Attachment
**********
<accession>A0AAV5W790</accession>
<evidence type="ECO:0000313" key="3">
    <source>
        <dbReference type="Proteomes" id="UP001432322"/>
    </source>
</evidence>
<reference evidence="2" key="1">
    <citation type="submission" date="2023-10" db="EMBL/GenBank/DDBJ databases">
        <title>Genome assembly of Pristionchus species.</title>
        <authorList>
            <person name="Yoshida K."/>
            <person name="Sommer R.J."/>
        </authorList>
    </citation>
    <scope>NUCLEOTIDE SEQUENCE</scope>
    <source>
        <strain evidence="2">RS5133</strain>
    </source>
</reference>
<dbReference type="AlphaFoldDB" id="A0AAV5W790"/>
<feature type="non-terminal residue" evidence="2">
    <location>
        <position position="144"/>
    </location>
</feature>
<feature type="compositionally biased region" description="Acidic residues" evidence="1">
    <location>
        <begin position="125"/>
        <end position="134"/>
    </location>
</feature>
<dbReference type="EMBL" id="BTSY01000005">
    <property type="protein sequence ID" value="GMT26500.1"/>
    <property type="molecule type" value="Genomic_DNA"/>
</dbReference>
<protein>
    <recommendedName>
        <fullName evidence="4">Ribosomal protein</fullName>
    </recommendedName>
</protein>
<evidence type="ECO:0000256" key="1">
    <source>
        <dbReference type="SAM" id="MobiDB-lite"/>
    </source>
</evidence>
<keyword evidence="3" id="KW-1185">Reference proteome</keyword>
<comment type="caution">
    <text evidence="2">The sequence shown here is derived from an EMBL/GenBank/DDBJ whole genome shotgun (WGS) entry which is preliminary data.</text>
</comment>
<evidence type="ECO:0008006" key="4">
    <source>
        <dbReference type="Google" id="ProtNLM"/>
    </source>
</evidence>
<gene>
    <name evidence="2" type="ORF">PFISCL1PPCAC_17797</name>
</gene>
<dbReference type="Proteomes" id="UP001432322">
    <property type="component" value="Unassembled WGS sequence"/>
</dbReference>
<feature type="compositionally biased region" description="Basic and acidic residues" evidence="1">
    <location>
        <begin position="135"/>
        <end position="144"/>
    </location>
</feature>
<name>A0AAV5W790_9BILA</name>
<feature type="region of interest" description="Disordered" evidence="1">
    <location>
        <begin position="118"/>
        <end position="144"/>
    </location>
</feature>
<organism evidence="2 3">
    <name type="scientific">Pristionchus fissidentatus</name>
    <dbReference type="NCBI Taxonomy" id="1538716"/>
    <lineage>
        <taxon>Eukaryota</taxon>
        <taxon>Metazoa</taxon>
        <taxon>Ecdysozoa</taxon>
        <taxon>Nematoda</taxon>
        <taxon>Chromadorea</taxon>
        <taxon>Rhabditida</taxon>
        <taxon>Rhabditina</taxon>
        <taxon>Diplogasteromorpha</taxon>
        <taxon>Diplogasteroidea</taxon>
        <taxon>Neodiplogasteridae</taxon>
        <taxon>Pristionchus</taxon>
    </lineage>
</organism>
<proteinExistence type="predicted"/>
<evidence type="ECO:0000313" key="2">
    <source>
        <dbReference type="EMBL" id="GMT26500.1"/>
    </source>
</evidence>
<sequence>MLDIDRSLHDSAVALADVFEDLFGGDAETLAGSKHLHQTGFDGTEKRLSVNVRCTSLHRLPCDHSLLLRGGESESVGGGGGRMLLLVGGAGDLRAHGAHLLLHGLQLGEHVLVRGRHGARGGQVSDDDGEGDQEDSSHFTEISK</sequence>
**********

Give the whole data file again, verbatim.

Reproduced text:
<accession>A0AAV5W790</accession>
<evidence type="ECO:0000313" key="3">
    <source>
        <dbReference type="Proteomes" id="UP001432322"/>
    </source>
</evidence>
<reference evidence="2" key="1">
    <citation type="submission" date="2023-10" db="EMBL/GenBank/DDBJ databases">
        <title>Genome assembly of Pristionchus species.</title>
        <authorList>
            <person name="Yoshida K."/>
            <person name="Sommer R.J."/>
        </authorList>
    </citation>
    <scope>NUCLEOTIDE SEQUENCE</scope>
    <source>
        <strain evidence="2">RS5133</strain>
    </source>
</reference>
<dbReference type="AlphaFoldDB" id="A0AAV5W790"/>
<feature type="non-terminal residue" evidence="2">
    <location>
        <position position="144"/>
    </location>
</feature>
<feature type="compositionally biased region" description="Acidic residues" evidence="1">
    <location>
        <begin position="125"/>
        <end position="134"/>
    </location>
</feature>
<dbReference type="EMBL" id="BTSY01000005">
    <property type="protein sequence ID" value="GMT26500.1"/>
    <property type="molecule type" value="Genomic_DNA"/>
</dbReference>
<protein>
    <recommendedName>
        <fullName evidence="4">Ribosomal protein</fullName>
    </recommendedName>
</protein>
<evidence type="ECO:0000256" key="1">
    <source>
        <dbReference type="SAM" id="MobiDB-lite"/>
    </source>
</evidence>
<keyword evidence="3" id="KW-1185">Reference proteome</keyword>
<comment type="caution">
    <text evidence="2">The sequence shown here is derived from an EMBL/GenBank/DDBJ whole genome shotgun (WGS) entry which is preliminary data.</text>
</comment>
<evidence type="ECO:0008006" key="4">
    <source>
        <dbReference type="Google" id="ProtNLM"/>
    </source>
</evidence>
<gene>
    <name evidence="2" type="ORF">PFISCL1PPCAC_17797</name>
</gene>
<dbReference type="Proteomes" id="UP001432322">
    <property type="component" value="Unassembled WGS sequence"/>
</dbReference>
<feature type="compositionally biased region" description="Basic and acidic residues" evidence="1">
    <location>
        <begin position="135"/>
        <end position="144"/>
    </location>
</feature>
<name>A0AAV5W790_9BILA</name>
<feature type="region of interest" description="Disordered" evidence="1">
    <location>
        <begin position="118"/>
        <end position="144"/>
    </location>
</feature>
<organism evidence="2 3">
    <name type="scientific">Pristionchus fissidentatus</name>
    <dbReference type="NCBI Taxonomy" id="1538716"/>
    <lineage>
        <taxon>Eukaryota</taxon>
        <taxon>Metazoa</taxon>
        <taxon>Ecdysozoa</taxon>
        <taxon>Nematoda</taxon>
        <taxon>Chromadorea</taxon>
        <taxon>Rhabditida</taxon>
        <taxon>Rhabditina</taxon>
        <taxon>Diplogasteromorpha</taxon>
        <taxon>Diplogasteroidea</taxon>
        <taxon>Neodiplogasteridae</taxon>
        <taxon>Pristionchus</taxon>
    </lineage>
</organism>
<proteinExistence type="predicted"/>
<evidence type="ECO:0000313" key="2">
    <source>
        <dbReference type="EMBL" id="GMT26500.1"/>
    </source>
</evidence>
<sequence>MLDIDRSLHDSAVALADVFEDLFGGDAETLAGSKHLHQTGFDGTEKRLSVNVRCTSLHRLPCDHSLLLRGGESESVGGGGGRMLLLVGGAGDLRAHGAHLLLHGLQLGEHVLVRGRHGARGGQVSDDDGEGDQEDSSHFTEISK</sequence>